If you want more examples of root hairs or mold issues, click this link for an article.
If you use grow mats, you’ll see the same thing even if you add weight to the top of the seeds.
Also, the microgreens take longer to reach this stage when under the dome. However, conditions are perfect for growing, so why rush it? Instead of 2 days, it might take four or 5-days. Either way, when they look like those above, they are ready to go under the lights.
The root hairs will disappear soon after the dome is removed.
Do You Have a Pinterest Microgreen Board?
If not, why not start one! Use this pin as the first or add to your existing boards.
Now is the Time to Water the Arugula Microgreens
Up to this point, we have not watered the microgreens.
Only wet the soil and seed.
Bottom Watering Arugula Microgreens
Once the microgreens are ready to go under the lights, it is time to water them.
Again, we do not want to water microgreens from the top. This will only cause soil to stick to the microgreens, disrupt the young plants, and increase the chance of disease.
Instead, we add water to the watering tray and slowly place the planting tray with the microgreens into the watering tray.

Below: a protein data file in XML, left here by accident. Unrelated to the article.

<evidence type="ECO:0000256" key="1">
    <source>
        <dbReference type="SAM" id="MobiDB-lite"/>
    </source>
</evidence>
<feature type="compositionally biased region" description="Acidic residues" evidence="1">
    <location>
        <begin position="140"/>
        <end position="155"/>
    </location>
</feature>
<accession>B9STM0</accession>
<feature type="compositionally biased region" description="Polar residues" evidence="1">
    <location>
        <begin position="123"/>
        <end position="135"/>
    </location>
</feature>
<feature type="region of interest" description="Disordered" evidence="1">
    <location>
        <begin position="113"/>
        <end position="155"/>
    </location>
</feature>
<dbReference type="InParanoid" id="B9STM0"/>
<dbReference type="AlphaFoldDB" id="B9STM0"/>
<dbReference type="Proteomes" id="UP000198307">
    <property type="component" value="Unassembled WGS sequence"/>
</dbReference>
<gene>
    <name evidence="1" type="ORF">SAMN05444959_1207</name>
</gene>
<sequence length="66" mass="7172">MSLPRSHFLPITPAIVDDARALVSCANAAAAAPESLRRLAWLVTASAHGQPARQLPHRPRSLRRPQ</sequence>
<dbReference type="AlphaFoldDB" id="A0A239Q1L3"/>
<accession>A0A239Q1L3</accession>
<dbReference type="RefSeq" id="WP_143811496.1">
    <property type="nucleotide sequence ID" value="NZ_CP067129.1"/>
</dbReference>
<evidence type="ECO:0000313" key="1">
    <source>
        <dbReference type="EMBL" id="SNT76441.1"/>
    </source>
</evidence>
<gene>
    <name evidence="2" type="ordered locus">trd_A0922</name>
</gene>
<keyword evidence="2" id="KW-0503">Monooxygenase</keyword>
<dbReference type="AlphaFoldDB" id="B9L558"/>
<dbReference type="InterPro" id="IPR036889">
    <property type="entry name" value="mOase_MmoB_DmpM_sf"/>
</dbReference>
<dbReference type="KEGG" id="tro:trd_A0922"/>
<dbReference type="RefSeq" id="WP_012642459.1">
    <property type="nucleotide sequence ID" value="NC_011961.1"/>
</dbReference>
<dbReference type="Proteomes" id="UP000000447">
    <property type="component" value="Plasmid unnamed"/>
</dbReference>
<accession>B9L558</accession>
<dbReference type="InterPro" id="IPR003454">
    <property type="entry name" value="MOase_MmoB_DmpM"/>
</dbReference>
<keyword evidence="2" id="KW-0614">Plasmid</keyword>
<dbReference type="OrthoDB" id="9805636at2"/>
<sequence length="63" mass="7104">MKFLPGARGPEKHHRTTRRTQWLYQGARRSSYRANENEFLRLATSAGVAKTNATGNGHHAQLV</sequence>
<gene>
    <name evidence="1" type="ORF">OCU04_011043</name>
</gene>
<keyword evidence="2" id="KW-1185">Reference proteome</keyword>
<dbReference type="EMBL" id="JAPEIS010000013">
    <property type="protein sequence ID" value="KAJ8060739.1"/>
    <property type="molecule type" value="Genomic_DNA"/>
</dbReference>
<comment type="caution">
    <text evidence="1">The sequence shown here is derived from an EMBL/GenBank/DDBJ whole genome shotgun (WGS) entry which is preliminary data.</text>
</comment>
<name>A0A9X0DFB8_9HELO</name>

We start with 1/4-inch of water.
Remember the feeling of the dry microgreen tray. It’s time to water again when it reaches that weight in a couple of days.
You’ll feel the difference between a light dry tray and a heavier watered tray. The coconut coir holds so much water that the difference is very noticeable.
The soil will uptake the water through the holes in the bottom of the planting tray.
How Much Light Do Arugula Microgreens Need?
After growing microgreens for years, we know the factors necessary for good microgreen growth.
Light is not high up on the list.
Don’t get us wrong, light does matter, and artificial light is the best in a home-growing situation. But, unfortunately, placing microgreens in windows leaves a lot to be desired.
But almost any LED or fluorescent light will grow microgreens.
We recommend LED tube lights with a color spectrum of 5,000K.
However, we still grow microgreens under older LED shop lights that are only 20 watts and 4,000K brightness, and the microgreens do just fine.
Both are inexpensive and do a great job growing any microgreen.
For quick-growing microgreens, the soil you use is more important than the lights. Also, if you’re using grow mats, your fertilizer is more important than the lights.
As a home microgreen grower, spending a lot of money and doing a lot of research on lights is a wasted effort. However, commercial growers should always research and experiment with all aspects of the grow system to maximize profit.
Arugula Microgreens After 3-days
Interestingly, arugula microgreens are slower than other microgreens to turn green once under the light.